Why Audrey Hepburn Should Be Every Girl's Role Model

Why Audrey Hepburn Should Be Every Girl's Role Model

In a time when we march for women's rights, we look to Audrey
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We all know her name—It’s a name that, for the past 60 years, has continued to grace the covers of countless magazines, infinite television sets, and endless conversations from all around the world.

From her iconic work in films like Breakfast at Tiffany’s, Roman Holiday, and Funny Face, it’s no secret that Audrey Hepburn is one of the most revered and beloved women in Hollywood’s history. However, what many don’t know is that Audrey was far from being “just another pretty face.” With her work as a UNICEF ambassador, devotion to being a mother, and life founded on kindness and compassion, Audrey has remained a treasured household name; and not just from of her style and career as an actress, but from her inner beauty, wisdom, and love that touched everyone around her.

As women, I believe we have a lot to learn from Ms. Hepburn. And while she had many memorable traits, here are the top 10 reasons why Audrey Hepburn should be every girl’s role model.


1. She lived for helping others.

“Remember; if you ever need a helping hand, it’s at the end of your arm, as you get older, remember you have another hand: The first is to help yourself, the second is to help others” ~Audrey Hepburn

At the peak of her career in the mid 1960’s, Audrey Hepburn did the unthinkable; she walked away from Hollywood. Instead, she decided to devote the rest of her 38 years to feeding the world’s starving children through UNICEF.

With this organization, Audrey traveled around the world, to places like Turkey, El Salvador, Bangladesh, Venezuela, and Vietnam; using her star power to be a voice for the people who didn’t have one. Throughout her journey, Audrey also testified before Congress, launched UNICEF’s State of the World’s Children reports, and gave speeches to the media to help support the cause. In 1992, President George H. W. Bush presented Audrey with the Presidential Medal of Freedom, the highest civilian award to be given in the United States. Later that year, Audrey was suddenly diagnosed with cancer, but despite her illness, she continued to work with UNICEF until she died four months after her trip to Somalia in September of 1992.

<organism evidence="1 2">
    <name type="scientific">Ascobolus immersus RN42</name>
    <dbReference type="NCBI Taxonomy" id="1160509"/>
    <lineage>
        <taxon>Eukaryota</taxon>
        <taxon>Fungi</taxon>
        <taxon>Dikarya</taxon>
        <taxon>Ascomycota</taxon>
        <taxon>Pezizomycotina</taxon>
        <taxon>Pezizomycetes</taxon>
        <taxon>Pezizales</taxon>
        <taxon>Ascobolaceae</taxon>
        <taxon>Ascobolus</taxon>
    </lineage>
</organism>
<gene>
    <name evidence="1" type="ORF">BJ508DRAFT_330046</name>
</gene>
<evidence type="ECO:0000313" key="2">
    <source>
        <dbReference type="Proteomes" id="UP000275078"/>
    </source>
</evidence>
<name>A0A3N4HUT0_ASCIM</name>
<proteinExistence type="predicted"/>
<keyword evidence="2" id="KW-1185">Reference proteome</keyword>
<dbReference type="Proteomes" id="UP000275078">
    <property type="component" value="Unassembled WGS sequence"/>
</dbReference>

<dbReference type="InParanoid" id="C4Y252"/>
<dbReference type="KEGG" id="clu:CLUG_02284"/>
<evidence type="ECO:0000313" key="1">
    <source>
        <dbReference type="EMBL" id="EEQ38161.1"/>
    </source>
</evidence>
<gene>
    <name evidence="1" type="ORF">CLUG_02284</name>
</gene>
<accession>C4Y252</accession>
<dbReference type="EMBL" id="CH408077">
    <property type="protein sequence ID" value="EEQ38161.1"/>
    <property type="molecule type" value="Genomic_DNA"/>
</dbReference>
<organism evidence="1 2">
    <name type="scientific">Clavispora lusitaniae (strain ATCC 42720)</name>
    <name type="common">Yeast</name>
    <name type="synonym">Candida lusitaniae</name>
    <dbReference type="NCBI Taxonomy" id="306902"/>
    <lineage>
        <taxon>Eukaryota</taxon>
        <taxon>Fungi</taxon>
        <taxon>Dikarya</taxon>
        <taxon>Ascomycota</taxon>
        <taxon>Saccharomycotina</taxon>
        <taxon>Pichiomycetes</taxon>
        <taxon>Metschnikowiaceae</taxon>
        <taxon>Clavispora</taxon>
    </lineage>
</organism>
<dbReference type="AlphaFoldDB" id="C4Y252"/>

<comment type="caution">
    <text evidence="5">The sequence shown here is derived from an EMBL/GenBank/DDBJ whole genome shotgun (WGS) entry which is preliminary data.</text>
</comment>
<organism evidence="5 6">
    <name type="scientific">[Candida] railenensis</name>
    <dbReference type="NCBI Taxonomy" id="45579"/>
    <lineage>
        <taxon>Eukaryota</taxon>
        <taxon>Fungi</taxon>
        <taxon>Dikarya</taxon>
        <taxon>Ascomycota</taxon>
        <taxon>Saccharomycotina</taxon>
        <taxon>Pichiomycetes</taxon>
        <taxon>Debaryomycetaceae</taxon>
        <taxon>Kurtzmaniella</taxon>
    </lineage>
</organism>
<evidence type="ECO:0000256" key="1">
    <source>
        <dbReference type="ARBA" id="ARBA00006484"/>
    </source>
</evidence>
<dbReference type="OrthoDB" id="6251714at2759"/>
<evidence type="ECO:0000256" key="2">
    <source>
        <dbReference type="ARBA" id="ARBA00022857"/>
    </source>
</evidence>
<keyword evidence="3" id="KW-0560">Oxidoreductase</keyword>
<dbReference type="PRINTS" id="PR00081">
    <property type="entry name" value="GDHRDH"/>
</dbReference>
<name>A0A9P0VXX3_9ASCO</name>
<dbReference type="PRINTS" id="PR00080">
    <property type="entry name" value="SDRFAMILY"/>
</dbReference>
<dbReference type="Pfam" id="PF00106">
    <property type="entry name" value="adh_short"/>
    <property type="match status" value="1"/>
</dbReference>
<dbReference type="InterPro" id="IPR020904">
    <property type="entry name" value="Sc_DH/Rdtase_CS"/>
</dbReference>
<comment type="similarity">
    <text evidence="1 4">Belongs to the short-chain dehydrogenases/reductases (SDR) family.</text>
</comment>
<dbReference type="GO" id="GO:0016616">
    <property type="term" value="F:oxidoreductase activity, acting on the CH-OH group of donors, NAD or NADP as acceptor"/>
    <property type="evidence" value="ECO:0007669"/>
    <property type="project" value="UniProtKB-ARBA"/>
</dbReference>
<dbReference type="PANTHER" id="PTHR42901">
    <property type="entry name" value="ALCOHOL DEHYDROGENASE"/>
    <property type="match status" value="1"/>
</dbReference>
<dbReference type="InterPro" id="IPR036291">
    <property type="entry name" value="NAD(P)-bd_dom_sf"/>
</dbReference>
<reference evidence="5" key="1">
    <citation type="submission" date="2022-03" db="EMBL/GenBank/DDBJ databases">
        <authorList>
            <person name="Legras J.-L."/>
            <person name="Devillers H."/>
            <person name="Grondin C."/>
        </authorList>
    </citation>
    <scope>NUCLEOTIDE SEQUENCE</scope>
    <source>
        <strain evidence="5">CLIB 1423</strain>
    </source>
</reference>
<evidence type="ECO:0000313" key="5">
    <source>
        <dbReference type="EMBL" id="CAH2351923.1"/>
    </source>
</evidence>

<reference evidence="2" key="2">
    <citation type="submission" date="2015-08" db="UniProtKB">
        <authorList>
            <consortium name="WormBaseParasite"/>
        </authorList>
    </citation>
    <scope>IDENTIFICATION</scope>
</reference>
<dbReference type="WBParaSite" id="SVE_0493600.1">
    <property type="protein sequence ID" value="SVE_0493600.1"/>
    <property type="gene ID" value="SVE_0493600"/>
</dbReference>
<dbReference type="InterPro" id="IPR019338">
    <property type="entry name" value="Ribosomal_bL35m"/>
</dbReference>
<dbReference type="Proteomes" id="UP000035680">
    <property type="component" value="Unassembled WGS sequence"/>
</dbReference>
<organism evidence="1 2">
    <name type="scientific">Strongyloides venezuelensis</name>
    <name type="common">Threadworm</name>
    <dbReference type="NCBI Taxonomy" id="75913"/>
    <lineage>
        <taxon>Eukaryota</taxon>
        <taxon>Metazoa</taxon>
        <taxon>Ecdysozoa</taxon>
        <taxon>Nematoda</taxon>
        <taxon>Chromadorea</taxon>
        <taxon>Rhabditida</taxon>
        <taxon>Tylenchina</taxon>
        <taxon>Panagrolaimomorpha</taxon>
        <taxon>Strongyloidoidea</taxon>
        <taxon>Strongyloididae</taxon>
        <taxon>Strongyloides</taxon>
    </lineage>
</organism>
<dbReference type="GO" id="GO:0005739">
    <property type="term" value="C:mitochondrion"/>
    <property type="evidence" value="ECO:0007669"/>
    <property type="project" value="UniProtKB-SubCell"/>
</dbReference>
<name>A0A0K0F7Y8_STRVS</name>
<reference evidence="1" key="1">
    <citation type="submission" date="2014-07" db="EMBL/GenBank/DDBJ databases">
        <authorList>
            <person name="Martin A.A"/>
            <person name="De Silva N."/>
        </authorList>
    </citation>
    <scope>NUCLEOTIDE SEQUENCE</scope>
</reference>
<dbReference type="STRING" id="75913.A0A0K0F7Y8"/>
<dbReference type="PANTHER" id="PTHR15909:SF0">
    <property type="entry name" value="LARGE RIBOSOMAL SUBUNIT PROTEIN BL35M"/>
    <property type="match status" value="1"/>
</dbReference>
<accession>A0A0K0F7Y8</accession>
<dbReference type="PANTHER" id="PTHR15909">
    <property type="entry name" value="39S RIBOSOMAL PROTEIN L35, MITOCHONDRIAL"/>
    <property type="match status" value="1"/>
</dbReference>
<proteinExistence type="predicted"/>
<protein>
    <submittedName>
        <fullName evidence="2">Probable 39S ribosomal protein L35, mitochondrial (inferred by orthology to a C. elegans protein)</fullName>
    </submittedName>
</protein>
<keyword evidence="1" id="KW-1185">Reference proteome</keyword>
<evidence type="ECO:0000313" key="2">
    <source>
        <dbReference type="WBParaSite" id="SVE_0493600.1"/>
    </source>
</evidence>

2. She was always humble.

“I’m not beautiful. My mother once called me an ugly duckling. But, listed separately, I have a few good features.” ~ Audrey Hepburn

As one of the most idolized beauty icons of her time, it’s hard to imagine Audrey Hepburn as someone who acted as humbly as she did. I mean, really, only a "few" good features?

In interviews, Audrey was known to joke over and over again that she couldn’t act or sing, and didn’t deserve being on the big screen with Hollywood’s best. However, to this day, Audrey is still voted as one of the best actresses and one of the most beautiful women to ever live, showing that, above all, humility is the most attractive quality.

3. She valued the power of hard work.

“Nothing is impossible. The word itself says I’m possible.” ~ Audrey Hepburn

Whether it was through her work with UNICEF, her duties as a mother, or her passion for acting, Audrey never failed to tackle all that she did with a driven and admirable work ethic. From the very beginning, Audrey worked hard to achieve her goals. With years of dance classes, followed by years of rejection, Audrey never slowed down. Not everything she did as an actress was a success either, but her tenacity proved that unfaltering determination will always produce the greatest results.

4. She possessed a childlike optimism.